Dr. Li’s research interests include optimization modeling, simulation, and algorithm design in the application domains of scheduling, workforce optimization, and supply chain configuration. He has worked as a Statistical Analyst at the Naval Personnel Research, Study and Technology (NPRST) in Millington, TN, and was a Visiting Scholar at the Hewlett-Packard Laboratory (HPL) in Palo Alto, CA. His past research projects include developing capacity and capability planning (CCP) models for strategic workforce optimization, new models for tactical resource planning (RP) and project portfolio optimization at HP; manpower optimization and scheduling of DDX battleship for the U.S. Navy; approximate dynamic programming (ADP) algorithms for solving high-dimensional stochastic resource-constrained project scheduling and its applications in unmanned aerial vehicle (UAV) scheduling for the U.S. Army; dynamic models and solution approaches for resource distribution and scheduling of large-scale construction projects at J.E. Dunn.
Dr. Li has published in reputable scholarly journals including European Journal of Operational Research, Computers and OR, Interfaces, Omega, Military Operations Research, Journal of Scheduling and Annals of Operations Research among others. He was a recipient of the Young Investigator Award from the US Army Research Office (ARO). With one U.S. Patent pending and several invention disclosures, he was named 2015 UMSL Inventor of the Year.
Managing Consultant & Senior Data Scientist
IBM Global Business Services
Optimizing The Workforce Of An Electric Utility
We describe the solution of a fundamental problem faced by all electric utilities: when should company employees perform service requests, and when should contractors be used? We solve this problem at a major North American electric utility using the following approach. First, a forecasting model based on exponential smoothing is developed to predict the daily demand for service requests. Then, historical service request data are scrutinized to identify job types which are performed significantly more cheaply by contractors or company employees. An integer programming model is then developed to optimize the workforce to meet predicted demand for service requests. The models are used to (1) determine the ideal mix between employees and contractors and (2) stress test the workforce’s ability to respond to fluctuations in demand. The model results indicate the utility can save $11 million per year by increasing its use of contractors for certain job types. The forecasting and optimization models will be used for tactical planning and to maximize the efficiency of the utility’s workforce for 2016 and beyond.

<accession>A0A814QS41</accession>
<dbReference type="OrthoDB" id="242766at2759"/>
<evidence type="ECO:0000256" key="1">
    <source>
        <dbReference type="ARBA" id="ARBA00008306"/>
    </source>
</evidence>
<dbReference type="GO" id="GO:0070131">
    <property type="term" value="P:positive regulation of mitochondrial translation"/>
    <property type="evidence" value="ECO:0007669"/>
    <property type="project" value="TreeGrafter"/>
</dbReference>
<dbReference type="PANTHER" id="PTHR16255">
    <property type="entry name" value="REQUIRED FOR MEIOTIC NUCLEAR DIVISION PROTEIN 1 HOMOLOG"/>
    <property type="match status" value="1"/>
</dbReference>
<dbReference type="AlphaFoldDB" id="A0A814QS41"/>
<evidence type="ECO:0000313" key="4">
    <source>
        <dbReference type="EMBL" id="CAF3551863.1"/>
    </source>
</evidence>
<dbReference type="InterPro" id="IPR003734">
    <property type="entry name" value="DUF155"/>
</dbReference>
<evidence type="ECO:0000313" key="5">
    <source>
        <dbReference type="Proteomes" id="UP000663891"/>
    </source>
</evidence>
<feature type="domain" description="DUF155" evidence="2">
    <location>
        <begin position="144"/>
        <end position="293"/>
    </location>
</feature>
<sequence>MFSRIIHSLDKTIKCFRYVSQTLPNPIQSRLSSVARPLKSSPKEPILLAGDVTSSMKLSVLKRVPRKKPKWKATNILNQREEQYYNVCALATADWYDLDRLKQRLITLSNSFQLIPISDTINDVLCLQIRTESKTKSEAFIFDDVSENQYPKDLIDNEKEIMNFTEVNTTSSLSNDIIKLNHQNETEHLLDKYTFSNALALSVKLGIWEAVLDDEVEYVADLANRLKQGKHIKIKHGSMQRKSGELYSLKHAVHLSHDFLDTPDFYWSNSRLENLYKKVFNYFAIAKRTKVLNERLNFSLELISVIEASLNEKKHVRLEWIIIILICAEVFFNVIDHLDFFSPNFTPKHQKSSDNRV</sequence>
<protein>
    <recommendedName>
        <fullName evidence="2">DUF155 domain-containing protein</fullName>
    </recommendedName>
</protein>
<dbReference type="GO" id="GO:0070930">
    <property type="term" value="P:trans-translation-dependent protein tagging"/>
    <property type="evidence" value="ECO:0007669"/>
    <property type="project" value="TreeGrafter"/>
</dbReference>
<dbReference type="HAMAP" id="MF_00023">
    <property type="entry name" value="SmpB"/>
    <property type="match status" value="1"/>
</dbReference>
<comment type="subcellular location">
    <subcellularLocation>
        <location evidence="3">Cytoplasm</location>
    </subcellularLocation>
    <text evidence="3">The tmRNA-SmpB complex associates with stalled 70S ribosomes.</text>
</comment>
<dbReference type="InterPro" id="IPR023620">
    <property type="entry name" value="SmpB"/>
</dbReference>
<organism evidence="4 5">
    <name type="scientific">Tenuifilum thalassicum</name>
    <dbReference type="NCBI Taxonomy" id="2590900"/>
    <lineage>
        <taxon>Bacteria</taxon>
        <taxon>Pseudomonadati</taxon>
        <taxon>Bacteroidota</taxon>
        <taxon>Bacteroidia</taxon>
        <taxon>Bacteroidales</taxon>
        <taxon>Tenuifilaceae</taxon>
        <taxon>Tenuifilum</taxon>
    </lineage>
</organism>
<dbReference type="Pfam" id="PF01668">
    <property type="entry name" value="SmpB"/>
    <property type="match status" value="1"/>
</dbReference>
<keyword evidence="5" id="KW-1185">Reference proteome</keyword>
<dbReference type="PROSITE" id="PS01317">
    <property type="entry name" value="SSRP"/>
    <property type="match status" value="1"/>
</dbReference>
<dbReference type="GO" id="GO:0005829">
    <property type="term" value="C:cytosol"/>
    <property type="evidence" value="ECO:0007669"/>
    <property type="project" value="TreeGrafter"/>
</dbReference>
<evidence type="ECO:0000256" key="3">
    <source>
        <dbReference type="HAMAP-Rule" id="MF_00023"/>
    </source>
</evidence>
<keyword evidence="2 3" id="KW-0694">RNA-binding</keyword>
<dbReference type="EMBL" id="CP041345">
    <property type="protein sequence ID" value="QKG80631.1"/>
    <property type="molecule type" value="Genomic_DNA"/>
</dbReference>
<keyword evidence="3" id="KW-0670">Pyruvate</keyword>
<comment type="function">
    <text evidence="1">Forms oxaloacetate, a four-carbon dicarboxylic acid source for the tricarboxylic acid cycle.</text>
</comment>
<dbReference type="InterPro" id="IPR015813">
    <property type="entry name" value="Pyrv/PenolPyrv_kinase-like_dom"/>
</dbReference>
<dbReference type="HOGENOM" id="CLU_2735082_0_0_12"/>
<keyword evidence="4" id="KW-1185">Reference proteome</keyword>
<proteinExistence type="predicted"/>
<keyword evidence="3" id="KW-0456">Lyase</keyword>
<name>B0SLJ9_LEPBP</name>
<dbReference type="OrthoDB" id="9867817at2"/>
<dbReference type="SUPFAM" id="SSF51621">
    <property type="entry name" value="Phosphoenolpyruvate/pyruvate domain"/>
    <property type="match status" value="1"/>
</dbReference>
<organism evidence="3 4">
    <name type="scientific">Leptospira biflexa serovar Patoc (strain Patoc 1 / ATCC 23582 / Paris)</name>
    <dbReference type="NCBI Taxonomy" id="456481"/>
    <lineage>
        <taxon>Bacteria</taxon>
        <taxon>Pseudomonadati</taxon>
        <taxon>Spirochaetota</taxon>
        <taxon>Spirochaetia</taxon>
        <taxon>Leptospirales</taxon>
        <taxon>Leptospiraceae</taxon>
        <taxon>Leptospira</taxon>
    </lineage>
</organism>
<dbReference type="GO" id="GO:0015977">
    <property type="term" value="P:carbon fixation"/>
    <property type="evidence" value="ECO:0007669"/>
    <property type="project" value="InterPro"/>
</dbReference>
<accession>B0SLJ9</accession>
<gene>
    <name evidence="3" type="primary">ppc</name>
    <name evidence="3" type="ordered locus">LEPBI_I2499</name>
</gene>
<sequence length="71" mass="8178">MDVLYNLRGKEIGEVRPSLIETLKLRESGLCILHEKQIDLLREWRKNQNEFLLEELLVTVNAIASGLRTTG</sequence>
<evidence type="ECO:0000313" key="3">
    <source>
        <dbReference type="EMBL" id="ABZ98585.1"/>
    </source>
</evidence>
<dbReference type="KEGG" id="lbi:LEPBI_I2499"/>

Sanjay Melkote is a Managing Consultant and Senior Data Scientist at IBM’s North America Analytics Center in Dublin, Ohio. He has also held a number of positions in government and academia. He has applied linear and integer programming to solving a number of transportation, logistics, and energy-related problems in government and industry. He holds a Ph.D. in Industrial Engineering and Management Sciences from Northwestern University.
Artelys Canada, Inc.
100% Renewable Electricity Generation In France? Key Lessons
Given the sharp fall in renewable energy costs, studies are needed to assess whether it will soon be feasible and economically sound to produce 100% of our power through renewable sources. We have recently delivered such a study to the French Environment and Energy Management Agency, which answers positively in the case of France. We used advanced analytics to optimize the electricity mix, taking into account the demand-supply equilibrium on short time-scales, using a regionalized model and several climate/technology/social acceptance scenarios. We shall deliver five key lessons during the presentation:
– #1 – Several 100% renewable mixes can balance supply and demand on an hourly basis, including in unfavourable weather conditions
– #2 – Overall electricity costs would vary between $110 to $150/MWh
– #3 – Demand flexibility and storage solutions are required
– #4 – Complementarity between technologies is key
– #5 – The transmission network must be reinforced to pool the regional potentials
The study can be obtained at http://mixenr.ademe.fr/en
Guillaume Tarel started his career in the energy field in Switzerland where he was involved as a consultant in a prospective energy modeling activity for the Swiss Federal Office of Energy (Energy strategy 2050). He is now based in Montréal, Canada, where he manages the Canadian subsidiary of the company Artelys. Artelys develops, sells and supports modeling and optimization software and solvers. In addition Artelys provides expert advisory to energy-intensive companies, governments, energy producers, regulation authorities and transmission operators. Guillaume has a BA in engineering from the Ecole Centrale de Paris engineering school and a MSc and PhD from the Swiss Federal Institute of technology in Lausanne (EPFL).